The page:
your internet home

do you really need a website? do you really need a twitter account?

it really depends.

we all know that the internet allows you to reach a worldwide audience. what’s funny is that not everyone needs a worldwide audience (for example, talented designers). all you need is to be able to reach the people who need to hear from you. if you’re an artist, fame and notoriety helps, along with ease of access. once you get into finance, design, and certain other fields, sometimes the harder you are to find, the better.

a week ago i met a person who makes a living building out websites for clients. they didn’t have any kind of social media presence. “how do you get clients?” i asked. all through word of mouth, they told me.

this was frustrating, because at times it feels like i am running a media company – i update my twitter, i write on my blog, and i share interviews on my youtube channel and via podcast. it’s full time work, and my hope is that one day it will get me more clients. but here is someone who reduced the amount of work they had to do – they are credible in their circles and gain employment from those spheres.

there are no hard and fast rules. finding the people you want to work with is an art form. every platform offers its opportunities, as do your real world experiences. but, it is helpful to remember that twitter, facebook, squarespace and (shudder) wix are not necessary for success if your audience doesn’t need to find you there.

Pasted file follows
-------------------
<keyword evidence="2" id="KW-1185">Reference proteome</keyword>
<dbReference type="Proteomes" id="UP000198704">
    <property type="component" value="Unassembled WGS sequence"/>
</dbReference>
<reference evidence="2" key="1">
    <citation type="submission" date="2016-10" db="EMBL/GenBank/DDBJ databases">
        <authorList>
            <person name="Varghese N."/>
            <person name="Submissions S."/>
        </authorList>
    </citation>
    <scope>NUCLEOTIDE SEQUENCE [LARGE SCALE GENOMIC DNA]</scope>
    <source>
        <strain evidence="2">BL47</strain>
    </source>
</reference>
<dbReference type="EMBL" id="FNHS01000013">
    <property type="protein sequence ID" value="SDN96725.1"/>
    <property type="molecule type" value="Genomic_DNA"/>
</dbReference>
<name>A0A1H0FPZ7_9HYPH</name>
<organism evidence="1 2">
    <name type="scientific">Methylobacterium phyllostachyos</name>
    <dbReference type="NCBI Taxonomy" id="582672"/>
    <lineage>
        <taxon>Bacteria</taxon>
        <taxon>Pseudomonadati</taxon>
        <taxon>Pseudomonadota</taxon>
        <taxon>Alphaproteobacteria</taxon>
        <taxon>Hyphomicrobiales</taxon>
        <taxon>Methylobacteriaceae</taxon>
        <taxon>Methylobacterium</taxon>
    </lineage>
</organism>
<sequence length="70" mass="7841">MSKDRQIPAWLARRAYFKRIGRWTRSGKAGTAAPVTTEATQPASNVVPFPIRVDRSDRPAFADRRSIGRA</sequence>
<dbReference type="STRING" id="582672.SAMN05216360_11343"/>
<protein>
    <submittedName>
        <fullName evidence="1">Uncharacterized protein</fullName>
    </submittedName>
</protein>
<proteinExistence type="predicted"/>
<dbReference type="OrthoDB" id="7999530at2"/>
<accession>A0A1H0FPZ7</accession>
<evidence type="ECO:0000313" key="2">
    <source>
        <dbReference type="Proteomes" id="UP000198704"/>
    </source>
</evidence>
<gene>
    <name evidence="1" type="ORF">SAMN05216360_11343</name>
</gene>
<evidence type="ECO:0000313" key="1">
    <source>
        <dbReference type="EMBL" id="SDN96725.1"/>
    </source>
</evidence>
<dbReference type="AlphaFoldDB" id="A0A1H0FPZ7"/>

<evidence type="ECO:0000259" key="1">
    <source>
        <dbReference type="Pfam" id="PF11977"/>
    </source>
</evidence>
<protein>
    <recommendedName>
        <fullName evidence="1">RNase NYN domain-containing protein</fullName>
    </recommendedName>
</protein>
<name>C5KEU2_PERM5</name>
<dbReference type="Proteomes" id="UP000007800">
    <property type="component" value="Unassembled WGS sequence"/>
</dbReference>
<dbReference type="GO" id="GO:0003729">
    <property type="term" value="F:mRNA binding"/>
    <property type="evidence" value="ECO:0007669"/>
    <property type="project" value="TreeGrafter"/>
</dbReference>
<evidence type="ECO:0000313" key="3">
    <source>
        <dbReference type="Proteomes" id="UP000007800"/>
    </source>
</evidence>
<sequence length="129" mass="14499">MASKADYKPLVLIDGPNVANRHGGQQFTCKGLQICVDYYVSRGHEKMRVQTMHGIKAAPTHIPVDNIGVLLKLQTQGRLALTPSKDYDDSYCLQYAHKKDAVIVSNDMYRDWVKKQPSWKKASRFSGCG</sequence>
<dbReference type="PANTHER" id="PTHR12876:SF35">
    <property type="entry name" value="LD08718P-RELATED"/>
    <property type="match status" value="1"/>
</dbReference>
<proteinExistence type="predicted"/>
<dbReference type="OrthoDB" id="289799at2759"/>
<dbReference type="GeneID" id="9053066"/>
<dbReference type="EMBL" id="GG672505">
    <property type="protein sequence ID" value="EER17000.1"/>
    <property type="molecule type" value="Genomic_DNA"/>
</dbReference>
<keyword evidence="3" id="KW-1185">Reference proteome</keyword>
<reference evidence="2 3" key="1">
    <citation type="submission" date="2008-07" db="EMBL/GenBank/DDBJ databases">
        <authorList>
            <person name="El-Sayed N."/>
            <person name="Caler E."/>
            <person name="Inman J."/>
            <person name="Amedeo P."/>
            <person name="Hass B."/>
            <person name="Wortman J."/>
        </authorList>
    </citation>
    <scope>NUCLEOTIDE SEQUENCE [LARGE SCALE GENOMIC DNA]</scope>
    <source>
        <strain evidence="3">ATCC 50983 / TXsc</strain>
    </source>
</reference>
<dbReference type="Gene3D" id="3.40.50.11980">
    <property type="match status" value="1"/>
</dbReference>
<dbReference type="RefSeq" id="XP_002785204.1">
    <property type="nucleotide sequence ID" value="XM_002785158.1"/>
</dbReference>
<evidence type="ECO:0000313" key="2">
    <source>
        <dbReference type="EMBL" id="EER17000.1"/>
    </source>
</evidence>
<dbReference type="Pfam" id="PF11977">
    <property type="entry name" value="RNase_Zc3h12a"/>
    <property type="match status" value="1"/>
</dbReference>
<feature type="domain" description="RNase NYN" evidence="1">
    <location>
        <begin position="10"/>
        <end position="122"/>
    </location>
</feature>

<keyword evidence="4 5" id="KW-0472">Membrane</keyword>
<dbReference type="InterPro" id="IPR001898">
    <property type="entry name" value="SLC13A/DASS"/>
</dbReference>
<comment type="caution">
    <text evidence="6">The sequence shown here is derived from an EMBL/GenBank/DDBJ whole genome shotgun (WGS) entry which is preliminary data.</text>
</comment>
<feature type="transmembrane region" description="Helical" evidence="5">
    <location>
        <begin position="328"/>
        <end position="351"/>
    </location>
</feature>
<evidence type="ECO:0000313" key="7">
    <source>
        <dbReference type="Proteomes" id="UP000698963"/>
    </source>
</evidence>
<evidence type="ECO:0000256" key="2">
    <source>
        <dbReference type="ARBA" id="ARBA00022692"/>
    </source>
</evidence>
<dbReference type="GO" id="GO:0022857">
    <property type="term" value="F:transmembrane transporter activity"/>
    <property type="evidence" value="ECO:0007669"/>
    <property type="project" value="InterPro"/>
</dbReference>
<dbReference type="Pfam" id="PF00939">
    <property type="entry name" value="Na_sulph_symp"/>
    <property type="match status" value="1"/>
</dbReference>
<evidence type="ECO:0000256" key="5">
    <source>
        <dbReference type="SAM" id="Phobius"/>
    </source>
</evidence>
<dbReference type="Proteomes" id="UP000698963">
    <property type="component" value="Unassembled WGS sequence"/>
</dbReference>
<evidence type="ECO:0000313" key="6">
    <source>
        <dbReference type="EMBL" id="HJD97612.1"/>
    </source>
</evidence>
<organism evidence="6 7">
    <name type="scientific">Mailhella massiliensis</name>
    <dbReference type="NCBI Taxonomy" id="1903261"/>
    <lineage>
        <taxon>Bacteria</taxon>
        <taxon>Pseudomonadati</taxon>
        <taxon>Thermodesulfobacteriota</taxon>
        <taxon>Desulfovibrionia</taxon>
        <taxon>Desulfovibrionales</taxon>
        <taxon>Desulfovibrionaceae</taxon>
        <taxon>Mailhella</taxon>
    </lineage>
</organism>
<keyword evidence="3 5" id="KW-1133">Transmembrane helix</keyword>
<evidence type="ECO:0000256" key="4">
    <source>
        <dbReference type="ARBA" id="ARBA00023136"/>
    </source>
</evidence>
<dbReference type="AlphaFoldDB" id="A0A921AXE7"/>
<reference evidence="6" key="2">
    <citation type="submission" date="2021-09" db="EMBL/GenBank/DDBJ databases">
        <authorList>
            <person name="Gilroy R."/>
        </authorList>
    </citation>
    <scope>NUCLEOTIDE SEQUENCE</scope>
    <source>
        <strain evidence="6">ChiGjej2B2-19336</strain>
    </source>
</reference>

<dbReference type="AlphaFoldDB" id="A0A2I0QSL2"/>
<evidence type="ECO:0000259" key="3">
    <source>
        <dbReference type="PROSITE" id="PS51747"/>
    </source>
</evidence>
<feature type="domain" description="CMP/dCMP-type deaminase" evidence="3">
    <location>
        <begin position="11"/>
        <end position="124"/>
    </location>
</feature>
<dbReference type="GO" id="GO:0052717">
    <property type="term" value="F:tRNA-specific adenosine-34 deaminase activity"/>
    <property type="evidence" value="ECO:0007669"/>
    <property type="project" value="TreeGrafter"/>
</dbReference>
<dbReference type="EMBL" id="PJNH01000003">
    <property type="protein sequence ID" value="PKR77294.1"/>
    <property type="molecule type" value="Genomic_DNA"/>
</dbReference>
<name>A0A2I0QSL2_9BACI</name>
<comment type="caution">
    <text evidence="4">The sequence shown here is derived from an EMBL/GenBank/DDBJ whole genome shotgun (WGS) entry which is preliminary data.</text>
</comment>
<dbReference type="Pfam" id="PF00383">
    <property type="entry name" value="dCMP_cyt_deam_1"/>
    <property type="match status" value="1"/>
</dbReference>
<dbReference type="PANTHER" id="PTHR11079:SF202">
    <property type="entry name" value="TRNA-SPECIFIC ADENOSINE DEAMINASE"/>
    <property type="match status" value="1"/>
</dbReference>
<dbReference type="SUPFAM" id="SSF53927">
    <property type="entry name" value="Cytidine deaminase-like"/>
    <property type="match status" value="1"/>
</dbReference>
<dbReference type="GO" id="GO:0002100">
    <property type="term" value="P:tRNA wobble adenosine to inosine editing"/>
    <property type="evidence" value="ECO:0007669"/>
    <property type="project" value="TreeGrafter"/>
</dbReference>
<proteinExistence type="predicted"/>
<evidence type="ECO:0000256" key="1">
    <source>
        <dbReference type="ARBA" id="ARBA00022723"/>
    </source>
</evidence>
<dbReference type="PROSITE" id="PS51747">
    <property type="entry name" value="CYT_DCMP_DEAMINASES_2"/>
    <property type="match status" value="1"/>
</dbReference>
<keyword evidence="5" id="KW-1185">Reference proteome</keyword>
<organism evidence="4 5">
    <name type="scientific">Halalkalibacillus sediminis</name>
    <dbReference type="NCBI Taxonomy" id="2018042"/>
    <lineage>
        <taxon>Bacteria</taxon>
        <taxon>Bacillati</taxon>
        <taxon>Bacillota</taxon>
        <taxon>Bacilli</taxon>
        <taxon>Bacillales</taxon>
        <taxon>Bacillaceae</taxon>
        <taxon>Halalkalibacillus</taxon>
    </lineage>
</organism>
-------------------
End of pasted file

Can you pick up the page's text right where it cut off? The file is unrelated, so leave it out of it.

personal & professional

here’s a problem with the future of work: we’re all brands now. at least on social media, i think about my brand and how i present myself in the same way i think about business marketing. sometimes when i am advising clients, they ask me how to brand themselves properly on the internet.

this makes me think about my favorite people online – some of the folks that i love the most are authentic. this means that their content feels personal, and i feel a special connection because they are being genuine with the amount of personal and professional content that they can comfortably share online.

authentic doesn’t mean constantly available. i follow an instagram account in which an unseen user makes bubble tea against a white background. this user is more or less anonymous, and i don’t have any kind of emotional dialogue with this person, but the interaction still feels authentic: “here is something i like that i am comfortable sharing with you”.